Federal Court : August 11 2009


Roger Collard v. La présidente d'élection du Conseil de Bande de Betsiamites et Paul

Vollant et Raphaël Picard, 2009 CF 812

The Federal Court dismissed the Defendants' motion to strike the application for judicial review arising from a challenge to a Ban election.

The Plaintiff, Roger Collard, presented his candidacy for vice-chief in the Betsiamites Band elections, which he subsequently lost. The Plaintiff later alleged that, approximately nine months later, he was informed by members of the Band that the Defendants, Paul Vollant and Raphaël Picard, had solicited votes for the August election by bribing members of the Band with money and beer. The Plaintiff filed an application to contest the legality of the election in accordance with the Band electoral Code. The Plaintiff was then informed by the chief electoral officer of the Band that his application had been denied because the time limit set out in the Code for such an application had expired. Section 8.1 of the Code provides that an application to contest an election must be filed within 14 days of the election in order to be accepted and conform to Band custom. The Plaintiff filed a notice of application for judicial review.

The Defendants sought to have the Court strike the application on the grounds that the courts have recognized that a time limit to contest an election set out in an electoral code cannot be extended unless provided for in the code itself.

The Plaintiff submitted that it could not have been the intention of the legislator to allow a corrupt election to stand. Such a result would be absurd, irrational, unjust and unreasonable.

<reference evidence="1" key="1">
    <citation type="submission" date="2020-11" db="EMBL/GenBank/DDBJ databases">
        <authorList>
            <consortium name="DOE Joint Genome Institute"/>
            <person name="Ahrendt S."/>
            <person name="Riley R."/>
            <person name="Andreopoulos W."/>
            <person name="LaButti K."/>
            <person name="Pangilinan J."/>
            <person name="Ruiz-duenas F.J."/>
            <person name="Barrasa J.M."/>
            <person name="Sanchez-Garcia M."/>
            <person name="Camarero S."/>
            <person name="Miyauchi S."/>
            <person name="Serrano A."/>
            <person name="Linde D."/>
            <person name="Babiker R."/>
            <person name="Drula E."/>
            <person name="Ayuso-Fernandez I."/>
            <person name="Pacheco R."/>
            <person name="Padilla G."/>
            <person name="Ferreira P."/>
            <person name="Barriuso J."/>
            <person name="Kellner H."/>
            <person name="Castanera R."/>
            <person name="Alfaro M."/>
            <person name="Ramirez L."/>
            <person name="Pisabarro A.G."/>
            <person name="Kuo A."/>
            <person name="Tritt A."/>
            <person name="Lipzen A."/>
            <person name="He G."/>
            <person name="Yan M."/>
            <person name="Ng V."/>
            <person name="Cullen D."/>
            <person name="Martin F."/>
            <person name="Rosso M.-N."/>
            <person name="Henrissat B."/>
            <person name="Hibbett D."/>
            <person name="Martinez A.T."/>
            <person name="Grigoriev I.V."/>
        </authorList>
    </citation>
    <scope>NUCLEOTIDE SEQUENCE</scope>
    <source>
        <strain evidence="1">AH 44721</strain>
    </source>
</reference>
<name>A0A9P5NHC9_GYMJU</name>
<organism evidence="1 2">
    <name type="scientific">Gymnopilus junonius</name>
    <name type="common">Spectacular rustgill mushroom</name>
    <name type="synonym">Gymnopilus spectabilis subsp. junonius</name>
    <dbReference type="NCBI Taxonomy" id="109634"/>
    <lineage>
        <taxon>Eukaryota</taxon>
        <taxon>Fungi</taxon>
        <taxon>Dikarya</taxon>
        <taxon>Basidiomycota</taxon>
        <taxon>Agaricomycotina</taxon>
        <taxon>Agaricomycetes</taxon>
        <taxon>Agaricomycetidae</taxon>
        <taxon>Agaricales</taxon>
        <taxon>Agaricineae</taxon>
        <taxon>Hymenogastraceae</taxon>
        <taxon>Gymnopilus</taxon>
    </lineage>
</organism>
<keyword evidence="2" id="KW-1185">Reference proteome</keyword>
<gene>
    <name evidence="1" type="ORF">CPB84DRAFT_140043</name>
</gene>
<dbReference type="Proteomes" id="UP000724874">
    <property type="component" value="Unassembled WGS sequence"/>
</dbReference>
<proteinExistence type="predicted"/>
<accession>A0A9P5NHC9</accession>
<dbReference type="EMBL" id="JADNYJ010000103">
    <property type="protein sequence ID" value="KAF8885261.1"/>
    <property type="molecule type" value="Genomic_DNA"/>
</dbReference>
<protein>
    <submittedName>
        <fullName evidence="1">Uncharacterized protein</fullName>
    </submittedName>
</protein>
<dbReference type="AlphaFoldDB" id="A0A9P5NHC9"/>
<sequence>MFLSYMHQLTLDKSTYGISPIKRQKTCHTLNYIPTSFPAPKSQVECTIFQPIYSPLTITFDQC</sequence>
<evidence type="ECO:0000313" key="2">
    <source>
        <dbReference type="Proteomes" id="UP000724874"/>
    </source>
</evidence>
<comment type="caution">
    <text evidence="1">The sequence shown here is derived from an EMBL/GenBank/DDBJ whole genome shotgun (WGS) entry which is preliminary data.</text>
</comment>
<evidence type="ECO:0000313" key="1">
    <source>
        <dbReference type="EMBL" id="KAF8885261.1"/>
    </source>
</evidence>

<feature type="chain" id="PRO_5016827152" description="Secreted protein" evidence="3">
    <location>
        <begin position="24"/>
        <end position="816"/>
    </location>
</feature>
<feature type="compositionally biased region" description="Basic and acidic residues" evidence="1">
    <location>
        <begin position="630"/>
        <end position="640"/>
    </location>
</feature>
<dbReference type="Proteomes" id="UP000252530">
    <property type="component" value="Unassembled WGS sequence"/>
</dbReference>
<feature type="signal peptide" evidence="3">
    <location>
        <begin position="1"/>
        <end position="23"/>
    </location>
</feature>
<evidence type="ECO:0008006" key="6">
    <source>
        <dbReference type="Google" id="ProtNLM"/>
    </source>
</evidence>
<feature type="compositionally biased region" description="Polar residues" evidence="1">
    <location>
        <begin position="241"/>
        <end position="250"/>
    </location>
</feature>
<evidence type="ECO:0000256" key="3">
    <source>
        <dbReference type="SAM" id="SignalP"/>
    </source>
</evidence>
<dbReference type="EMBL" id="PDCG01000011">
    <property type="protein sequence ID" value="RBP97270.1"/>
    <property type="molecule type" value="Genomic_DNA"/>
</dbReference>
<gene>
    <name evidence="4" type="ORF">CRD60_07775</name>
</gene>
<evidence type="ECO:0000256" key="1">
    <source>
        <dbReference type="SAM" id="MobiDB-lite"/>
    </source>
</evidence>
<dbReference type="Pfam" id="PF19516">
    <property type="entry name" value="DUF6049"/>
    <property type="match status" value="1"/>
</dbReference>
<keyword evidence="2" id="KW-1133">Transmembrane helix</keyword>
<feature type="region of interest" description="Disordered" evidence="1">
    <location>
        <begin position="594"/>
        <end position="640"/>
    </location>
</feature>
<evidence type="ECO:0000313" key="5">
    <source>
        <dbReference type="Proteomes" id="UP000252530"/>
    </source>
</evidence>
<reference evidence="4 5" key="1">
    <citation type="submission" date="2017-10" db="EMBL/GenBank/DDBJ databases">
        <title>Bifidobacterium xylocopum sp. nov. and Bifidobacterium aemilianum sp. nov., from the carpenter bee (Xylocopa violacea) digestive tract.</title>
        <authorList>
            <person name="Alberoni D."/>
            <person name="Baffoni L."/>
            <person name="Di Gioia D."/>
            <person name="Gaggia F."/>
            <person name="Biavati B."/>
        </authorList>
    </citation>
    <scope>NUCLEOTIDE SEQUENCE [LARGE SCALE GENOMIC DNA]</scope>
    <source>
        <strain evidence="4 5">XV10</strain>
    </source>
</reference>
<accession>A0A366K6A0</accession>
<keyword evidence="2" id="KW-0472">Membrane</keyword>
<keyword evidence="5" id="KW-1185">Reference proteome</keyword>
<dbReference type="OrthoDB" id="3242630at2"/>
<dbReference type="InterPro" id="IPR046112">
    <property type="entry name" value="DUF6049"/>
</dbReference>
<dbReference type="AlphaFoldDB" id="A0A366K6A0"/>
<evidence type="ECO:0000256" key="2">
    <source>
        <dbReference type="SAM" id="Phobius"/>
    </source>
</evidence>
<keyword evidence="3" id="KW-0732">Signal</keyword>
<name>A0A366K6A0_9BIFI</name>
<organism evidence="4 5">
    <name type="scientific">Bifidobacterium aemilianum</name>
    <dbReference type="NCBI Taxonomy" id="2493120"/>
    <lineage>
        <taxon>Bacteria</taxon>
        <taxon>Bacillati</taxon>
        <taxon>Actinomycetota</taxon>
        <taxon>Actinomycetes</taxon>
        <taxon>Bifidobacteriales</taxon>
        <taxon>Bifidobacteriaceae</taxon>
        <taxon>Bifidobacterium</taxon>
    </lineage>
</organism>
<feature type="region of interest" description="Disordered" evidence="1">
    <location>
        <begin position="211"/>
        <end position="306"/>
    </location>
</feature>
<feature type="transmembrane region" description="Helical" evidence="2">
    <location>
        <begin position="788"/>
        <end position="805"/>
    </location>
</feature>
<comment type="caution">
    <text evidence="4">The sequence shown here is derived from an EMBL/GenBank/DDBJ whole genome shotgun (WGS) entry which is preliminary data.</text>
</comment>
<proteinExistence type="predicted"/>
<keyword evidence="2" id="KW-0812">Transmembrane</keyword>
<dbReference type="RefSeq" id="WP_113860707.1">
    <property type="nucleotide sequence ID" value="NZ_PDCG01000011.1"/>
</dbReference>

The Court began by noting that the test to be applied to motions to strike a pleading is whether it is "plain and obvious" that the plaintiff's pleading discloses no reasonable claim.1 It further stated that "even though it is important that futile claims not be carried forward to trial, it is still the rare case where a judge is prepared to strike out a pleading".2 Taking into account the heavy burden of proof that lies on the Plaintiff as well as the principle that the notice of application should be read as generously as possible, 3 the Court found that there was an insufficient basis to conclude that the Plaintiff's claim was incapable of success.

The Court did agree with the Defendants that it could not overrule the chief electoral officer's decision. The Court stated that even a large and liberal interpretation of the Code does allow for the possibility of extending the time limit to contest the election. It quoted the Supreme Court's decision in R. v. Multiform Manufacturing Co. where it was said that "[w]hen the words used in a statute are clear and unambiguous, no further step is needed to identify the intention of Parliament".4

The Plaintiff had also claimed, however, that an error of law was committed and that there was a reasonable apprehension of bias on the part of the chief electoral officer. The Court did not believe that it was plain and obvious that these claims could not amount to a cause of action. Therefore, it would not be appropriate to strike the application.